Then we come to the most radical strategy: ‘automatic execution’. Automatic execution has the potential to turn the purchasing process on its head. In a further article in the Harvard Business Review (October 2017) authors Ajay Agrawal, Joshua Gans and Avi Goldfarb likened automatic execution as turning the traditional purchasing process of a ‘shopping-then-shipping’ model to a ‘shipping-then-shopping’ model. When AI is sufficiently adept, it will predict, order and deliver products to the consumer with no interaction from the consumer in the actual purchasing process whatsoever. For this retail model to work, the AI must get to a sufficiently accurate level of prediction to avoid a large level of returns of product, an issue already bedevilling online fast fashion retailers such as ASOS in the present. Further, it is likely that a reasonably large proportion of the purchasing public will never have sufficient trust in AI to effectively sub-contract all, or a proportion of, their purchasing decisions to an AI Assistant, but many will as the trust in AI rises.
What does this mean for trade mark law and practice?
When a consumer buys a branded product fundamentally there are two key processes involved which impact on trade mark law. Firstly the assessment of brand information on the market by the consumer pre-purchase and then secondly the purchasing decision itself.AI impacts both these processes to a greater or lesser degree. With an ‘automatic execution’ or ‘pure AI’ model of retailing product, the consumer is completely removed from both stages of the purchasing process. If you think of many of the concepts of trade mark law they are based on human frailty, for example, imperfect recollection, consumer confusion, the slurring of trade marks by consumers, indeed what of the conceptual, visual and phonetic comparison of trademarks? Will an AI assistant have a perfect memory? Will an AI assistant have perfect pronunciation? Will brand owners have to provide perfect pronunciations for AI voice assistants? Will an AI Assistant ever be in a rush? Will the fact that one product is worth pennies and others thousands of pounds have any impact on an AI assistant in making an assessment of trade marks in a purchasing decision? Indeed can an AI assistant ever be a ‘moron in a hurry’ in the words of one English IP judge? Who is the average consumer when AI is involved in the purchasing process, indeed is the concept of average consumer simply redundant? Indeed, with some the purchasing decisions which an AI assistant engages not involving brand considerations at all, but the colour, price and quality considerations based on past purchasing decisions of the consumer. In these situations is there trade mark infringement at all, even if the AI assistant buys infringing product? This may also impact in the consideration of the level of damages in trade mark infringement proceedings, which at least in the UK are linked to the benefit or compensation for the use of the infringing trade mark. What happens when the purchasing decision made by AI is not driven by brand considerations at all? Further, what of liability in trade mark infringement proceedings when AI is involved? We have raised many questions above and not provided many answers. Here however, we feel case law with regards liability in keyword advertising and online marketplaces can provide some answers. In the Google France keyword advertising cases and in the L’Oréal v eBay International online marketplace case, Google and eBay were not held liable for infringing activity which they did not take an active part in. Unless a defendant is on notice of infringing activity it is likely that similar reasoning would be applied to an AI assistant which had bought an infringing product. However, the owner of an AI assistant, i.e. the company behind the assistant such as Amazon with Alexa, will be held liable if they have active knowledge of the infringing activity. Indeed, Professor Luciano Floridi (a professor of philosophy and ethics of information at the University of Oxford) has suggested that one might look to Roman slave law for guidance on the issue of liability, where the concept of the ‘intelligent slave’ under Roman Law transferred liability to the owner. Applying this to AI, the owner/designer of the AI system would be the owner of the intelligent slave, and thus liable. Further, AI does raise the further possibility that there will be a record of how a product is purchased and why and how an AI algorithm works could potentially become evidence in trade mark infringement cases. The increasing use of AI does herald change in the way products are purchased. However, as we outlined at the start of this article trade mark law historically has been highly adaptable, so there is reason to believe it will simply adapt again in light of the AI revolution. Indeed, the way product has been purchased over the last century has not been static. If one looks to a typical nineteenth century store, it would have involved a human shop assistant with the product information available to the consumer being relatively limited, almost akin to the ‘coach behaviour’ retail strategy outlined by Siggelkow and Terwiesch. When the modern supermarket was invented in 1916 at the Piggly Wiggly store in Memphis, Tennessee we moved away from that coached behaviour to a structure where the human consumer made all the decisions and was aware of all the products on offer in the store. The importance of the visual comparison of trademarks as a result increased. The internet and social media revolutions heralded new forms of how product was made available to the consumer. Ultimately, trade mark law has adapted to these changes and we will simply have to wait and see exactly how they will impact trade mark law in weird and wonderful ways.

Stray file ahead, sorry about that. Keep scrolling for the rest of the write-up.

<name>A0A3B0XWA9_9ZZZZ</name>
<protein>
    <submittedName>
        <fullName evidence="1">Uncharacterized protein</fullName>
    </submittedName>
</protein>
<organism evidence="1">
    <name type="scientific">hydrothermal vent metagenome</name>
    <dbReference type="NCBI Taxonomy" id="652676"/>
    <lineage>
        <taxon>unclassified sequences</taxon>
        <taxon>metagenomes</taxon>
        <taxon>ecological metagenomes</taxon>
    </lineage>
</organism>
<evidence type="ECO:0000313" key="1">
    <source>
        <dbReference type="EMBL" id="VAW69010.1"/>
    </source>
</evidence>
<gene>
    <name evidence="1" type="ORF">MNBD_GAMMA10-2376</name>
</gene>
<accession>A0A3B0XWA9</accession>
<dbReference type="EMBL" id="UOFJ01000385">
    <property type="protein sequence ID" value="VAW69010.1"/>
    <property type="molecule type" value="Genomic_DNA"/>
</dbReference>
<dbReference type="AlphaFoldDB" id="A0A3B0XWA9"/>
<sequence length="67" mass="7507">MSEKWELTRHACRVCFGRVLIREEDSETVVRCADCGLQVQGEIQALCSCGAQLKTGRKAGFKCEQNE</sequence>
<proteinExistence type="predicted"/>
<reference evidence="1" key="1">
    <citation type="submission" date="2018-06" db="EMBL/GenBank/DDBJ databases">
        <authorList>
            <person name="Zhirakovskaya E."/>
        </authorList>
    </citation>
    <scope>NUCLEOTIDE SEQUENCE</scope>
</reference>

About the authors: Lee Curtis is a Partner and Chartered Trade Mark Attorney at the Manchester Office of HGF.
Rachel Platts is a Trainee Trade Mark Attorney at the Manchester Office of HGF.
Guest Article: Artificial Intelligence and IP - Mapping Legal Challenges for the European Digital Single Market
A Guest Article written by Giancarlo Frosio, Senior Lecturer and Researcher at the Center for International Intellectual Property Studies (CEIPI) at the University of Strasbourg.
The regulation of Artificial Intelligence (AI)’s activities is set to become a primary policy issue. Virtual agents, sapient algorithms, robots, will have a terrific impact on the European Digital Single Market (DSM). Artificial Intelligence (AI) and robots have been the subject of science fiction for some time. That fictional future is now a present reality. The AI market is predicted to grow from $8 billion in 2016 to more than $47 billion in 2020. Investment in AI increased more than 300 percent in 2017 compared to 2016. Intelligent machines, machine learning algorithms, sapient bots and neural networks have invaded our daily life. The digital society will be increasingly characterized by the interaction of human actors and non-human technological actants or virtual agents within the so called "infosphere". In this context, there is a need for a policy framework that can promote a balanced coexistence of actors and actants in the DSM, so that EU citizens may reap the benefits of disruptive technologies and innovation rather than being overpowered by them. In particular, the so-called Forth Revolution is also a revolution where machines come as innovators and creators. At least five themes are relevant for legal practice and research in this domain: IP protection for AI technology, regulation of information and data used as inputs for AI, ownership and protectability of AI’s output, Digital Right Management (DRM) and IP enforcement through AI.